Meanwhile, he was involved directly in 37 zone entry attempts in those three tracked games. He completed a zone entry with possession on 72.97% of those attempts. That ranked fourth among all tracked forwards, behind only Yurov (90.91%), Juraj Slafkovsky (73.33%), and Matthew Savoie (76%). When it comes to skating the puck into the offensive zone himself, Nazar did that on 56.76% of his zone entry attempts, while the average is 47%. It’s no secret that Nazar is a special talent, and it shows in his transitional abilities.
Defensive Zone Play
Nazar, moving forward, is going to be more recognizable for his offensive abilities. His maturity in the defensive zone will absolutely not go unnoticed moving forward. However, it makes Nazar one of the “safer” prospects. Because he is so far ahead with his defensive reliability at his age, he’s more safely projectable to the NHL. One of his best traits defensively is his phenomenal stick checking ability. Back when Anton Lundell was a draft prospect, this writer broke down his game and how it compares to the NHL’s best two-way forwards. One of the main takeaways was their quick sticks and abilities to intercept passes and pick-pocket opponents. Nazar has that, and he can be a difference-maker in the defensive zone.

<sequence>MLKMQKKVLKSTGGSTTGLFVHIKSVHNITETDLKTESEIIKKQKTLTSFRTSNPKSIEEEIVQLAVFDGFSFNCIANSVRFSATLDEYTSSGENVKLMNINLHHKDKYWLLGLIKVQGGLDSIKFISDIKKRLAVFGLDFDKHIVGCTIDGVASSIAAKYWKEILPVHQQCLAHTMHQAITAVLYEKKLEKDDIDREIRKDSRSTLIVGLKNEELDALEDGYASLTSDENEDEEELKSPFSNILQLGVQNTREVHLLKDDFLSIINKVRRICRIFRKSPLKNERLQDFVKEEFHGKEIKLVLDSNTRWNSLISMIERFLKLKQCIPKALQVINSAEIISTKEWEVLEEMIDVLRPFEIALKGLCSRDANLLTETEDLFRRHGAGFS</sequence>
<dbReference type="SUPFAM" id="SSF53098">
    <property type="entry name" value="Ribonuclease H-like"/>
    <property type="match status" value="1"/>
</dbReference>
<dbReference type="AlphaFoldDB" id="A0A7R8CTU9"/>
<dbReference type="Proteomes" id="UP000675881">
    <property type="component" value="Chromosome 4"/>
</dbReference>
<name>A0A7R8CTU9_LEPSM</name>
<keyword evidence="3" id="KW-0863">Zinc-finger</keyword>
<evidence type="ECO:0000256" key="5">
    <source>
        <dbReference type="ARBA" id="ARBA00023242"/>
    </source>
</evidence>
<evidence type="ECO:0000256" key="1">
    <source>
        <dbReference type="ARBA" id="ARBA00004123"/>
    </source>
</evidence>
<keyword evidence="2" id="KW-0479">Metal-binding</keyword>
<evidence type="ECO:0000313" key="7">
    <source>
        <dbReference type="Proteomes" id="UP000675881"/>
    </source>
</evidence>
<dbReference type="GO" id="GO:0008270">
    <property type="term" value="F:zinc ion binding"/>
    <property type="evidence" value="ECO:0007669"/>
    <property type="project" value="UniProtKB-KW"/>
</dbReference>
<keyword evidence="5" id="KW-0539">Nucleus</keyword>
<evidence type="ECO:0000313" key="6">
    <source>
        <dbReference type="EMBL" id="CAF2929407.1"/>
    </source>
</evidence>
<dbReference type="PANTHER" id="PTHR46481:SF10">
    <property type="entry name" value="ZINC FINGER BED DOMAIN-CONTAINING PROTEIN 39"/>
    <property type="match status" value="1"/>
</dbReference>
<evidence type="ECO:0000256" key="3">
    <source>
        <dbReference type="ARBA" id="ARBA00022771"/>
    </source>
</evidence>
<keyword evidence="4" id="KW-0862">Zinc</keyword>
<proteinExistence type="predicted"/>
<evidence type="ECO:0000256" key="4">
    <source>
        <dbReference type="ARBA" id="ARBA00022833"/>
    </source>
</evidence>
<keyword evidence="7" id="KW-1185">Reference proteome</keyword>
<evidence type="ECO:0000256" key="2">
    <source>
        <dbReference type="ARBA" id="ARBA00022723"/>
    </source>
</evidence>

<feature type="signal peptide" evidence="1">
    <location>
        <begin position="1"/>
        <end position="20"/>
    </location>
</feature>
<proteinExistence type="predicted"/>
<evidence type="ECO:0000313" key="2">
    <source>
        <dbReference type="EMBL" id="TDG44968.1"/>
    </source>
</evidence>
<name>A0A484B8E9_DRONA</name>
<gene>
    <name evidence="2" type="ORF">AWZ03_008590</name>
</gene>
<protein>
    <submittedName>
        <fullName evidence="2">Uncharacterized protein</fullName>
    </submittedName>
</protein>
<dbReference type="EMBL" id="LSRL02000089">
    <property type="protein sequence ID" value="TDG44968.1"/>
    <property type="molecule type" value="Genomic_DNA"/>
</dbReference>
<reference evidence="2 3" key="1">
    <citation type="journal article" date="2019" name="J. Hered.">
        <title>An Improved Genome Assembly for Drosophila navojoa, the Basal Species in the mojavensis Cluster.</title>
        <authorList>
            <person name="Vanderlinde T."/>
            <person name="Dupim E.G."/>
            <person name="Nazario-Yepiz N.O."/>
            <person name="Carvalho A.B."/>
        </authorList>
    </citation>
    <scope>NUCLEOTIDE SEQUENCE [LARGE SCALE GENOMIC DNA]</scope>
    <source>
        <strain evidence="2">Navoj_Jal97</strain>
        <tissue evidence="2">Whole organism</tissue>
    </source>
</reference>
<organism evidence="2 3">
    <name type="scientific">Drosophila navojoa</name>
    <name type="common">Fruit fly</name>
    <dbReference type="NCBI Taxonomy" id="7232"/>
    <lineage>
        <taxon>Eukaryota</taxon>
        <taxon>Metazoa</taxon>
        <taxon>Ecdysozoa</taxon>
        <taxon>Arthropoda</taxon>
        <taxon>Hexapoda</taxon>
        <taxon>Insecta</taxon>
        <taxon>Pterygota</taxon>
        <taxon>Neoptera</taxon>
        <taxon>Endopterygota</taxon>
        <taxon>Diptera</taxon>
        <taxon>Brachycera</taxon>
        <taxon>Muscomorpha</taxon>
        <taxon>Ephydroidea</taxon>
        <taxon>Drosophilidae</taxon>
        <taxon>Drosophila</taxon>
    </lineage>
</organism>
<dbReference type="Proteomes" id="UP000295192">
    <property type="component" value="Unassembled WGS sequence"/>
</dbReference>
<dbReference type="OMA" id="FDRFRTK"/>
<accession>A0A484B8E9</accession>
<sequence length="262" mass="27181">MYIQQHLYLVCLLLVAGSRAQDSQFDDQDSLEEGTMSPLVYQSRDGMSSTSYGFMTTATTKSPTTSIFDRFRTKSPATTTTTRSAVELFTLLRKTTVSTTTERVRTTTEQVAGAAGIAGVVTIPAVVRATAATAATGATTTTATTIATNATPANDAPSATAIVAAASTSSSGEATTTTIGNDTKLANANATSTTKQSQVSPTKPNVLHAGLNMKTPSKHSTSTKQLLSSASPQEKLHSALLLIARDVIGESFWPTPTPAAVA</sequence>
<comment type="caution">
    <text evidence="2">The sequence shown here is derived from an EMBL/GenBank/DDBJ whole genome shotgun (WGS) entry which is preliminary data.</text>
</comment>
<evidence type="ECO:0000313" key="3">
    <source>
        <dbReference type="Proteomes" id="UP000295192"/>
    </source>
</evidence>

His quick processing in the offensive zone that allows him to be an effective playmaker translates to the defensive end. He supports the defence down low, and he will defend the slot expertly. His acceleration, which was touched on earlier, allows him to win short-area races to pucks. His smart and quick stick checking allows him to still make a play even when he loses those races. He is quick to cheat up the ice for an offensive chance. Also, moving forward his lack of size might hold him back. However, these aren’t things that should hold him back enough to limit his impact noticeably.